The Beginning… The best place, perhaps to begin to tell the tale of Rico's popularity while in Ohio Valley may be with his last match. Strange place to begin, but to know what it was like for all the Ohio Valley fans and wrestlers to say goodbye to him as he begins his journey up the WWF roster maybe the best way for one to appreciate his talent. It was a night that the veteran fans professed had never been witnessed before, and will probably never witness again. As kayfabe as the news of Rico's potential addition to the active roster was, word still began to spread via internet rumors and simply the story line itself. Something was going to happen, and it would be bittersweet. There are several ways to cover a wrestler's departure in an angle, the easiest being an injury that takes him out. But for whatever reason, Jim Cornette, offical OVW matchmaker, commentator and general guru of Ohio Valley Wrestling, chose for Rico not to leave on those terms. Thus, a looser leaves town match was devised, the classic screw job where the face is forced out by the conspiring heels. Not a new story, but what happened next was so emotional, even Internet reporters and people wise to the business had to fight back tears and goosebumps.
The last match was a handicap match, pitting Kenny Bolin, head of Bolin Services, and Prototype against our hero. TherE was a grudge to be settled…the student in Prototype growing too cocky, blaming the teacher/Role Model for their loss of the Southern Tag Team Champion belts at the October 29th Raw in Lousiville. The detestable Kenny Bolin choose to side with the Prototype. Rico demanded, and was granted the handicap match, and in a "paperwork error", it soon became a looser leaves town match. The match itself was executed well, with the fluke ending of Kenny Bolin pinning Rico in a state of near unconsciousness under his not inconsiderable girth. The rookie era was over that quickly. Shoulders on the mat and Rico, the golden rising phoenix of the WWF took flight.
In the ring, defeated, "forced" to leave the fed that had watched him grow, Rico rose to his feet, and with him a sea of fans did as well. The ovation was total, the chants for Rico could be heard a block away. There were tears and applause and soon the genius of Cornette surfaced again. "You've got thirty seconds Rico…take it." Absolutely unheard of for an old school booker like Jimmy, to acknowledge a work, especially amongst the core believers in Davis Arena who keep the business in business. Micropophone in hand, still breathing heavily from a hard fought match, Rico thanked the fans, Jim Cornette and Danny Davis. He looked back on his two years in Ohio Valley and were grateful for them. There, in the ring that had seen his blood sweat and tears and before a touched crowd, stood a real Role Model. Not a gimmick, not a wrestler, but a man who was finally getting his shot and appreciating every one who helped him get there. Cornette descended from his perch, precious seconds ticking away before the show resumed taping, and embraced the man he once called a prodigy. As Rico exited the ring, the applause and chants continued, and Senior referee Robert Bisko was even seen to shed a tear. He almost didn't make it past the adoring fans, the next match barely made it into the ring before the cameras began rolling again. But Rico wasn't finished saying goodbye.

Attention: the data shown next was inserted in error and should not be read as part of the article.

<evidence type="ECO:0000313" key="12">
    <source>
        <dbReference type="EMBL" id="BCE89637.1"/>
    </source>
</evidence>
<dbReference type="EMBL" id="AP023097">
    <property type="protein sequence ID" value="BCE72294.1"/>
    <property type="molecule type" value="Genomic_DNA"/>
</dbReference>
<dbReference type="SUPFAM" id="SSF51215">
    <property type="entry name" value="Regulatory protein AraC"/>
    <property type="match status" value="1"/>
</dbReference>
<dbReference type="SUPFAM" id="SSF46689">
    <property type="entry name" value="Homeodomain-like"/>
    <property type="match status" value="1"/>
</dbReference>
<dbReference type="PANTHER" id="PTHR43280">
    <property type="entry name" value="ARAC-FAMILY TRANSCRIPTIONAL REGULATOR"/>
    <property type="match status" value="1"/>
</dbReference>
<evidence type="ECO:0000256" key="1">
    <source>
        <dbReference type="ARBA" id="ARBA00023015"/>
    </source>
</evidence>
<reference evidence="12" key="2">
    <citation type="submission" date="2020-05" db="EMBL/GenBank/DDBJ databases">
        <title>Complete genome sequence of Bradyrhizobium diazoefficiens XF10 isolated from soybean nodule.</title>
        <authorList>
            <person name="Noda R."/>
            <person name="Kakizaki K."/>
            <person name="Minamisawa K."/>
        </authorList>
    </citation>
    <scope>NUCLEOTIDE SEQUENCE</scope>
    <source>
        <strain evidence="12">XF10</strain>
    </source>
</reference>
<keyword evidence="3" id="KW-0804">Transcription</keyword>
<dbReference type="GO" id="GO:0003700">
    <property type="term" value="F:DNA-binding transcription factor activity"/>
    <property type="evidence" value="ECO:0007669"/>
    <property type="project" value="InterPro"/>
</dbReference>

Before the last, non televised match, Rico remerged. It takes a special kind of man to come out and take not only well wishes from his fans, but tears as well. Goodbyes are never easy, but rather than slink away to avoid the pain of his parting, Rico faced it. A hardened person Rico isn't depsite his years of traing in law enforement. He always senses the moods around him, and that adds to his worth as an entertainer. Everyone who wanted to wish him luck and say goodbye got the chance. Even the biggest mark of all who tried not to sob profusely, but did anyway (Sorry, Rico…I tried…) They were, by far and large tears of joy. No one deserves success more than Rico, and the world deserves to see what he can give as a performer. For the hundred or so people in the arena that night, he was definitely the biggest superstar on the planet. He signed a few more autographs, posed for a few more pictures. No one was denied a last chance to touch a rising star.
Rico has always amazed me with his ability to work a crowd. Never was that more evident than in the last few weeks of his Ohio Valley tenure. He was the top heel, and turned so easily it almost defied imagination, and some argue, logic. Then again, people always wanted to like Rico. His charisma, when channeled positively, is irresistable. True to the real Rico, he turned on that charm one last time. He sat aloft with Dean Hill for the last match, looking down on the sea of fans he had worked so hard for for the last time. The last match saw his former stable mates Mr. Black and Jerome Crony square off against David Flair and Ron Waterman. The atmoshere now relaxed, the cameras off, Rico led the crowd with wit and one final, mass executed "Shush!" thrown by almost every fan in attendence. He left us as he came, with a smile and a determination to succeed.
This site is for you, Rico, and all the people who love you! The reasons are infinite, the well wishes apparent, the caring you left behind still felt. Go, Rico, Go!